Some of the greatest Olympic moments that filled me and inspired me are still with me like little notes in a lunchbox to “give your best.” Franz Klammer’s Gold Medal Downhill run in the 1976 Olympics at Innsbruck, a breathtaking 105 seconds on the edge of beauty and catastrophe. The 1980 USA Men’s Hockey team (boys versus men) taking Gold preceded by the question, “Do you believe in miracles?” in their semi-final game versus the USSR.

Many, many more each night over the years and they still give me chills. Awe is a need not so often fulfilled. To feel it and live it reminds that we are less than without a sense of awe at our center.

This year, in 2021, we experience the 2020 Olympics in Tokyo. An asterisk will remind that the signage signifies a year of waiting. A year unlike any other. But awe still prevails. So many stories and conversations emerge and for many of us we find common ground in the joy of victory and the pain of falling a bit short. This year and years to come, I will remember Allyson Felix not just for her performance but for the person. In a time when role models and real heroes are veiled by celebrities and influencers, she is the real deal. As real and true as they come.

Since her first games in 2004 to the present, Allyson Felix has represented grace, humility, and a level of excellence unmatched.  The same can’t be said of a certain four-letter sports brand (rhymes with shnikey) who offered a major pay cut to Felix, negotiated while she was pregnant. But Allyson turned insult into opportunity and crossed the Olympic finish line with her own brand of shoes. Amen.

And while disrespected, Ms. Felix kept her eyes on what matters most to her—at home and away. She did it with her fierce will, boundless determination, and joy evident in her ever-present smile. I can’t imagine a better role model, a better representative of self, country—and her own enterprise.

Some come and go. And some are found out. It’s consistency over time that makes the true champion. Allyson Felix has been consistently great as an athlete and a person. We are blessed to be able to experience her greatness and steadfast integrity from a place so far away from home. Worlds away she is worlds above. Someone to look up to.  

Note: This post first published by this author on Afatherspath.org on 8/8/2021

Photo credit: dreamstime.com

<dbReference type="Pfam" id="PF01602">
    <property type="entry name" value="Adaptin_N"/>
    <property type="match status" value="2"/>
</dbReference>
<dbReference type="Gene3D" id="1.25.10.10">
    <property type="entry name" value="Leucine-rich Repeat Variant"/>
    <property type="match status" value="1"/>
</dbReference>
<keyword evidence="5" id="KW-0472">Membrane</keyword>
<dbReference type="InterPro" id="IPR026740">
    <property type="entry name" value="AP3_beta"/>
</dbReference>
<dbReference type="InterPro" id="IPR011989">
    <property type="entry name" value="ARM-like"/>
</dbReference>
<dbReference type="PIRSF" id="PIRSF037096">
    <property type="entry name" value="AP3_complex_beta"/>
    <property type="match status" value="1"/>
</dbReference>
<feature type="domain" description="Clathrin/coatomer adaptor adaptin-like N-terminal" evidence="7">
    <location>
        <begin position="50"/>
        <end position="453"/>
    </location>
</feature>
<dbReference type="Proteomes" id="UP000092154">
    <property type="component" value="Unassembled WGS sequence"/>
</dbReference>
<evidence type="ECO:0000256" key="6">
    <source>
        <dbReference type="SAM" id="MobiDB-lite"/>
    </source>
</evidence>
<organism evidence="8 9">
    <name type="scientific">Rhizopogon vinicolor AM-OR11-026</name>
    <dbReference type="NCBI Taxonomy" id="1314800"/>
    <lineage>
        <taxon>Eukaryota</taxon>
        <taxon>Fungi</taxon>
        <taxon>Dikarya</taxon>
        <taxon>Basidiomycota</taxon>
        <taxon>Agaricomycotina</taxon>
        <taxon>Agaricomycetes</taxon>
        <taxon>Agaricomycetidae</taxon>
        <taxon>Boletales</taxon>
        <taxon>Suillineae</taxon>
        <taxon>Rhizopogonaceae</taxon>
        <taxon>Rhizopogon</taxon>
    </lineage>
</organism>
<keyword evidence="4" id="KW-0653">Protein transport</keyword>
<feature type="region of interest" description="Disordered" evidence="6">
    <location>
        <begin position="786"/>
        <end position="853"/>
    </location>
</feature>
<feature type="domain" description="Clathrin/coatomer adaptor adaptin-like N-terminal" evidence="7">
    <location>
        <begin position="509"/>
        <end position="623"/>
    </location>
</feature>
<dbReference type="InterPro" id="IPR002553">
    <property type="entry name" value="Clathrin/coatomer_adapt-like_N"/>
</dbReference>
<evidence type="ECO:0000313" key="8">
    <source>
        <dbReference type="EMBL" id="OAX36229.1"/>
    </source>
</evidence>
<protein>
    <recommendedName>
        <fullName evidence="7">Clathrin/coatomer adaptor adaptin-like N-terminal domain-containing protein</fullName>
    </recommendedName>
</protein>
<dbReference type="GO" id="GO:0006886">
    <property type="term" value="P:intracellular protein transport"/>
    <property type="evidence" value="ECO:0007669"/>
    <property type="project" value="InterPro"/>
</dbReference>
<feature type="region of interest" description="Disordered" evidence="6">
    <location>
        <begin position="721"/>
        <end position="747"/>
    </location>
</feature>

Coaching, leadership, Performance psychology, Sports Psychology

Reflective Coaching Practices V

The final reflective coaching practice examines space and time from a birds-eye view. We truly step back and search for patterns in the structure and quality of our coaching. Patterns that either move us forward toward short- and long-term goals—or create plateaus and stagnation. It is difficult to see these patterns from within. Making time to observe from a distance of time and space provides the practical point of view to see these patterns in action.

Reflect on Patterns. Was I aware of coaching patterns today? As we improve in areas, we become unconsciously competent in terms of skills and habits. This saves time and energy and allows for fresh experiences. The problem arises when we are working solely from these patterns that flow just below conscious awareness. Becoming aware of our teaching, language, and relational patterns helps to discover points of change and leverage. We can become aware of the autopilot mode and step back for a fresh perspective. Newness and novelty stimulate growth. So does fun! Going through the motions of a stale lesson plan may look outwardly active but is a passive approach to growth and can lead to the opposite of desired results.

Putting it all together, there are three very powerful reasons for incorporating these reflective practices. First, data and video offer externals—the content and products of performance, but reflective practices get deep into the process and context of the experience. First-serve percentage may be an important metric, but, in hindsight, you find that not all the serves were the same. Moments differ in intensity. The qualities of interoception, self-awareness, effort, and motivation are not evident in cumulative statistics. These important elements are captured in the reflective practice and are pivotal to next level performance.

Secondly, imagination, creativity, and vision require a different mental space than the immediacy of teaching, coaching, or practicing. Performance and deliberate practice require presence and attention to execution in the moment. The vision of a future and more highly evolved self flows from a deeper and more reflective space. One that includes past, present, and future selves. The blueprint may start from a blank page but provides the receptive space to the imagination and creativity we intuitively know as potential. Without engaging in this actualizing process, we simply get more of the same and are left to rationalize and wonder about the metrics generated from these “same” experiences.     

Finally, reflective practices respect the dynamic processes of challenge and support, of the developmental path of differentiation to integration. We learn, practice then incorporate. We challenge then repair. We push ourselves then rest. We challenge ideas and habits of thinking, then reflect.